What is behind your choice of this piece of art in response to the Syrian Refugee Crisis?
Artist Sarah Van Sanden: The delicate airborne seed sketched on a found envelope embodies, for me, movement, transition, and possibility—a metaphor of sorts for the people fleeing unlivable circumstances in Syria. Despite the murky darkness in the drawing, there’s a burst of light coming from the seed that speaks of hope, endurance and what waits in limbo to thrive in a new place.
Why did this piece of art resonate for you or seem like it would give you an avenue into writing about the Syrian Refugee Crisis?
Poet Tiffany Higgins: Sarah and I each responded independently to the source material, the crisis itself. I’d read about the Syrian war and refugee crisis for some time with pain and not a few tears. Then in Sept. 2015, I read the headline of the article, “Doomsday Vault Opened,” which described that this international seed vault in Svalbard, Norway, was being opened for the first time, unexpectedly, because Syrians needed some of the seed samples to grow crops. The absurd irony for me underlined the insoluble tragedy, a truly planetary crisis.
I watched a video of the ICARDA (International Gene Bank) seed bank director, Dr. Mahmoud Solh, describing their heroic, ongoing efforts to safeguard the seeds in the Syrian War. His quiet dignity and integrity moved me so much; so much was said in what he didn’t say. The phrase “The Seeds of Aleppo” came to me, and I hope the poem in some way reflects this dignity I heard.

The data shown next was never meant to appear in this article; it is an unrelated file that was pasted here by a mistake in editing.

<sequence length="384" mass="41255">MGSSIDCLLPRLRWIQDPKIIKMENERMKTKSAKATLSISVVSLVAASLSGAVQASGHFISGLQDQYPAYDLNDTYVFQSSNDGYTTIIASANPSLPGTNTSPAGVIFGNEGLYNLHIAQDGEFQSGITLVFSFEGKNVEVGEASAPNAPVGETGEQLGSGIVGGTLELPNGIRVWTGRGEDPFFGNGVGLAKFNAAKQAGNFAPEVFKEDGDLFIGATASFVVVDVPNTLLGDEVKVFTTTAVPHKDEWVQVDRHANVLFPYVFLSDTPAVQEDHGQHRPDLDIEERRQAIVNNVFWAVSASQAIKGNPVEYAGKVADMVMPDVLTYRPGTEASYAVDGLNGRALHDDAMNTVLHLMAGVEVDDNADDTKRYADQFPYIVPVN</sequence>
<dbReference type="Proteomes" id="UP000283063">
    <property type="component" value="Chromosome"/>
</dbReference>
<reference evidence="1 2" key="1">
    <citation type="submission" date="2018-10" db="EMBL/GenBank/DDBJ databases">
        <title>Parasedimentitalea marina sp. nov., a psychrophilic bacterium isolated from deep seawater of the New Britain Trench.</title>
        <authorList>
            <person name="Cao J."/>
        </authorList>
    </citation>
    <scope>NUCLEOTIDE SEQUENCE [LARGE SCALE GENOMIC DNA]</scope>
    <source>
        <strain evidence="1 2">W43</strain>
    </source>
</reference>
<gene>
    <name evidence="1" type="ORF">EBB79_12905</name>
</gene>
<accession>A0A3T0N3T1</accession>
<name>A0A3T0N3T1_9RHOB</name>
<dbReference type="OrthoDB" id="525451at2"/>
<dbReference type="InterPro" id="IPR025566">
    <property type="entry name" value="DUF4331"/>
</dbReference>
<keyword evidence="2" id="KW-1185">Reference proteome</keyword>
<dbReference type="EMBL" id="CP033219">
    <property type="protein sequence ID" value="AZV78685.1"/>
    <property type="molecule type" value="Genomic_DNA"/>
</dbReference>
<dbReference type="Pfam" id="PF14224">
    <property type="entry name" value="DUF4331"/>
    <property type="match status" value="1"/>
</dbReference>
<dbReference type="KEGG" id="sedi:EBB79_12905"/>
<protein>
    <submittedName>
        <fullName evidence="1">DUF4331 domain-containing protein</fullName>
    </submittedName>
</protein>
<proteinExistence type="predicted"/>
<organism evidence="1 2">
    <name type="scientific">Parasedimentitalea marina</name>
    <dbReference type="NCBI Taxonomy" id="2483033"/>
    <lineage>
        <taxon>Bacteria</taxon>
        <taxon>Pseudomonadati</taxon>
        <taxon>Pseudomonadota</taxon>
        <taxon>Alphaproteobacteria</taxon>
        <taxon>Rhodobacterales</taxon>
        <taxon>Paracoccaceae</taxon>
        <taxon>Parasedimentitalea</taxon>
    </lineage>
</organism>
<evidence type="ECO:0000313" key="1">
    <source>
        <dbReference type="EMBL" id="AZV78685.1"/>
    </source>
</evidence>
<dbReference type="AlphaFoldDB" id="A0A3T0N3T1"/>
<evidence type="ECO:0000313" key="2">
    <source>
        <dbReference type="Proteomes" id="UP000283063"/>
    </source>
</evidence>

Sarah’s art, “Seed on Envelope,” with that bursting, radiating bright movement on the dusty envelope, evokes the dual qualities of this sudden diaspora, at once cataclysmic and generative, the unexpected movement of seeds.
What do you think is the role of art in regards to real-world, real-time events? In other words, what makes a “successful” occasional or political piece of writing or art?
Poet Tiffany Higgins: I have sincere, ongoing questions about how to effectively represent others’ suffering. Poets I esteem such as Camille Dungy and Kyle Dargan have warned against adopting others’ voices as one’s own, and I heed that warning.
I’ve heard poet Tim Seibles advise: “You’re probably going to get it wrong. But keep trying.” A pitfall is to portray that one knows more than one knows, to claim knowledge one doesn’t own. And yet paradoxically, to extend one’s empathy to imagine into another’s experience—isn’t that the core act of human connection? We must imagine beyond our edges.
I keep a few rules of thumb: Try not to lecture or hector. Resist the tendency to give a pile of information: travel together into mystery. Pathos is okay, but let more happen. Be complicit in it: include awkward me. Not description but being. In rubble of realism, dig up the existential nub. Among documents, let rise a ceremony of transformation. Research: prepare, prepare—read lots of stories from many perspectives—cry—and wait for lightning to strike, that aesthetic angle that is the entry into a strange, imperfect communion.